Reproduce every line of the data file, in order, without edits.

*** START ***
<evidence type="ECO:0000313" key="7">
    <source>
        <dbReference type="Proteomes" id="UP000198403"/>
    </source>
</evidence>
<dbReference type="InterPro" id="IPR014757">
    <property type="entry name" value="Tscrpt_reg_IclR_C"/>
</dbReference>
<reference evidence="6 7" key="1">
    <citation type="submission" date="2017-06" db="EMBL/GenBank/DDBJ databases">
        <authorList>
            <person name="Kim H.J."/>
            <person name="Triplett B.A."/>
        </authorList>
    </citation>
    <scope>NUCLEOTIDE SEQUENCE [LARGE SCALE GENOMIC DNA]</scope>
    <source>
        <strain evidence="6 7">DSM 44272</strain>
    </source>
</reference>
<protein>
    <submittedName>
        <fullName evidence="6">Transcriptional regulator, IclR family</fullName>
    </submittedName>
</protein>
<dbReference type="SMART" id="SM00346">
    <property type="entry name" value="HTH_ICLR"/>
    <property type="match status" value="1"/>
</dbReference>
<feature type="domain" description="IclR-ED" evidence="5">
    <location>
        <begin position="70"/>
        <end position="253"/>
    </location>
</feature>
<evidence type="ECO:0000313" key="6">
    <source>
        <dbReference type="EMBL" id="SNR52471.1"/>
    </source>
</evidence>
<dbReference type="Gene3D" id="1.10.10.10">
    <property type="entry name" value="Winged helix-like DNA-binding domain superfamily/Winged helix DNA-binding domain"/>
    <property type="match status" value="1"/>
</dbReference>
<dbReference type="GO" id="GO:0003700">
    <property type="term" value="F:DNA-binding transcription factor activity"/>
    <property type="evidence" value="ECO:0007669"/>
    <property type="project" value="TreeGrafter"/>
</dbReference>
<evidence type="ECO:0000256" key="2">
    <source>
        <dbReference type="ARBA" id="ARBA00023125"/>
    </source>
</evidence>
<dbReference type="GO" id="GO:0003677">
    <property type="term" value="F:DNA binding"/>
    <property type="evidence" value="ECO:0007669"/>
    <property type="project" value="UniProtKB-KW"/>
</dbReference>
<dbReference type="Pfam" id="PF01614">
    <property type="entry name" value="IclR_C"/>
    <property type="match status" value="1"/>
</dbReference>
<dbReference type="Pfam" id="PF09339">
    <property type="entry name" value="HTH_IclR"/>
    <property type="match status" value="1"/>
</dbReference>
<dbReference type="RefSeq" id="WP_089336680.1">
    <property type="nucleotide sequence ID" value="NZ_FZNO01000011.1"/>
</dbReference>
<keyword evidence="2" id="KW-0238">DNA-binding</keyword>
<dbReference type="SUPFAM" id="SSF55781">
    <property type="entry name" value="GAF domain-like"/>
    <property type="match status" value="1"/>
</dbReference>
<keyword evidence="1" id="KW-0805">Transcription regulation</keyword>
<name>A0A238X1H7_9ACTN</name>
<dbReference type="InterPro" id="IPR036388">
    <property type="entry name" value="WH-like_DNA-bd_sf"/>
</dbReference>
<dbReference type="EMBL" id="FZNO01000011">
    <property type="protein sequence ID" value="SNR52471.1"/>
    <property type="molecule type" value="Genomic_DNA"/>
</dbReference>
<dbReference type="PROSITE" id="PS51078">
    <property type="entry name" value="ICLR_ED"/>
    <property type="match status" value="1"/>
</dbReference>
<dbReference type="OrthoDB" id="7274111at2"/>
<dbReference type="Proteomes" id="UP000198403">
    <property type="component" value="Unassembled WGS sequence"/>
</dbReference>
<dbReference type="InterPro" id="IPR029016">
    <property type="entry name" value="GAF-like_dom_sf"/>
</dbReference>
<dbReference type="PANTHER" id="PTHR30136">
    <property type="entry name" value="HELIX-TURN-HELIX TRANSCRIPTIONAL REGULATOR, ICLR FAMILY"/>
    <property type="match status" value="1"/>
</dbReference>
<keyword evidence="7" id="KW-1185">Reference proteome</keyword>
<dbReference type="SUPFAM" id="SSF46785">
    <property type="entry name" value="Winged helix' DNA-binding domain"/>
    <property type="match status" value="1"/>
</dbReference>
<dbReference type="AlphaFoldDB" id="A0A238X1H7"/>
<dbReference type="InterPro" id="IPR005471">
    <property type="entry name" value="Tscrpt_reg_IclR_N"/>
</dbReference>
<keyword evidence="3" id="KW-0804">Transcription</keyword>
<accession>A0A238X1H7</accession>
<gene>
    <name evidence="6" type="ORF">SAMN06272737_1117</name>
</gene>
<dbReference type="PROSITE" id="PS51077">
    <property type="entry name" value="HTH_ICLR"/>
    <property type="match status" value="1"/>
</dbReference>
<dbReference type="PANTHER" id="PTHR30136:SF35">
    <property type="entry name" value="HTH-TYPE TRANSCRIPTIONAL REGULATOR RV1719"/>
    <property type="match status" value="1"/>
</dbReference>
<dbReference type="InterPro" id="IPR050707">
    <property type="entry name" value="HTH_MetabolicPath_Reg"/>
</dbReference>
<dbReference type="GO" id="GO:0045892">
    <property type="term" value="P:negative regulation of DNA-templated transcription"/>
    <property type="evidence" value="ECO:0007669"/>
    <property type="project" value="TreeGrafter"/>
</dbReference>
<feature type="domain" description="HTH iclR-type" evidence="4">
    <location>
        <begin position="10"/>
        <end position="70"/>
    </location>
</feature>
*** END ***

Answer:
<evidence type="ECO:0000313" key="7">
    <source>
        <dbReference type="Proteomes" id="UP000198403"/>
    </source>
</evidence>
<dbReference type="InterPro" id="IPR014757">
    <property type="entry name" value="Tscrpt_reg_IclR_C"/>
</dbReference>
<reference evidence="6 7" key="1">
    <citation type="submission" date="2017-06" db="EMBL/GenBank/DDBJ databases">
        <authorList>
            <person name="Kim H.J."/>
            <person name="Triplett B.A."/>
        </authorList>
    </citation>
    <scope>NUCLEOTIDE SEQUENCE [LARGE SCALE GENOMIC DNA]</scope>
    <source>
        <strain evidence="6 7">DSM 44272</strain>
    </source>
</reference>
<protein>
    <submittedName>
        <fullName evidence="6">Transcriptional regulator, IclR family</fullName>
    </submittedName>
</protein>
<dbReference type="SMART" id="SM00346">
    <property type="entry name" value="HTH_ICLR"/>
    <property type="match status" value="1"/>
</dbReference>
<feature type="domain" description="IclR-ED" evidence="5">
    <location>
        <begin position="70"/>
        <end position="253"/>
    </location>
</feature>
<evidence type="ECO:0000313" key="6">
    <source>
        <dbReference type="EMBL" id="SNR52471.1"/>
    </source>
</evidence>
<dbReference type="Gene3D" id="1.10.10.10">
    <property type="entry name" value="Winged helix-like DNA-binding domain superfamily/Winged helix DNA-binding domain"/>
    <property type="match status" value="1"/>
</dbReference>
<dbReference type="GO" id="GO:0003700">
    <property type="term" value="F:DNA-binding transcription factor activity"/>
    <property type="evidence" value="ECO:0007669"/>
    <property type="project" value="TreeGrafter"/>
</dbReference>
<evidence type="ECO:0000256" key="2">
    <source>
        <dbReference type="ARBA" id="ARBA00023125"/>
    </source>
</evidence>
<dbReference type="GO" id="GO:0003677">
    <property type="term" value="F:DNA binding"/>
    <property type="evidence" value="ECO:0007669"/>
    <property type="project" value="UniProtKB-KW"/>
</dbReference>
<dbReference type="Pfam" id="PF01614">
    <property type="entry name" value="IclR_C"/>
    <property type="match status" value="1"/>
</dbReference>
<dbReference type="Pfam" id="PF09339">
    <property type="entry name" value="HTH_IclR"/>
    <property type="match status" value="1"/>
</dbReference>
<dbReference type="RefSeq" id="WP_089336680.1">
    <property type="nucleotide sequence ID" value="NZ_FZNO01000011.1"/>
</dbReference>
<keyword evidence="2" id="KW-0238">DNA-binding</keyword>
<dbReference type="SUPFAM" id="SSF55781">
    <property type="entry name" value="GAF domain-like"/>
    <property type="match status" value="1"/>
</dbReference>
<keyword evidence="1" id="KW-0805">Transcription regulation</keyword>
<name>A0A238X1H7_9ACTN</name>
<dbReference type="InterPro" id="IPR036388">
    <property type="entry name" value="WH-like_DNA-bd_sf"/>
</dbReference>
<dbReference type="EMBL" id="FZNO01000011">
    <property type="protein sequence ID" value="SNR52471.1"/>
    <property type="molecule type" value="Genomic_DNA"/>
</dbReference>
<dbReference type="PROSITE" id="PS51078">
    <property type="entry name" value="ICLR_ED"/>
    <property type="match status" value="1"/>
</dbReference>
<dbReference type="OrthoDB" id="7274111at2"/>
<dbReference type="Proteomes" id="UP000198403">
    <property type="component" value="Unassembled WGS sequence"/>
</dbReference>
<dbReference type="InterPro" id="IPR029016">
    <property type="entry name" value="GAF-like_dom_sf"/>
</dbReference>
<dbReference type="PANTHER" id="PTHR30136">
    <property type="entry name" value="HELIX-TURN-HELIX TRANSCRIPTIONAL REGULATOR, ICLR FAMILY"/>
    <property type="match status" value="1"/>
</dbReference>
<keyword evidence="7" id="KW-1185">Reference proteome</keyword>
<dbReference type="SUPFAM" id="SSF46785">
    <property type="entry name" value="Winged helix' DNA-binding domain"/>
    <property type="match status" value="1"/>
</dbReference>
<dbReference type="AlphaFoldDB" id="A0A238X1H7"/>
<dbReference type="InterPro" id="IPR005471">
    <property type="entry name" value="Tscrpt_reg_IclR_N"/>
</dbReference>
<keyword evidence="3" id="KW-0804">Transcription</keyword>
<accession>A0A238X1H7</accession>
<gene>
    <name evidence="6" type="ORF">SAMN06272737_1117</name>
</gene>
<dbReference type="PROSITE" id="PS51077">
    <property type="entry name" value="HTH_ICLR"/>
    <property type="match status" value="1"/>
</dbReference>
<dbReference type="PANTHER" id="PTHR30136:SF35">
    <property type="entry name" value="HTH-TYPE TRANSCRIPTIONAL REGULATOR RV1719"/>
    <property type="match status" value="1"/>
</dbReference>
<dbReference type="InterPro" id="IPR050707">
    <property type="entry name" value="HTH_MetabolicPath_Reg"/>
</dbReference>
<dbReference type="GO" id="GO:0045892">
    <property type="term" value="P:negative regulation of DNA-templated transcription"/>
    <property type="evidence" value="ECO:0007669"/>
    <property type="project" value="TreeGrafter"/>
</dbReference>
<feature type="domain" description="HTH iclR-type" evidence="4">
    <location>
        <begin position="10"/>
        <end position="70"/>
    </location>
</feature>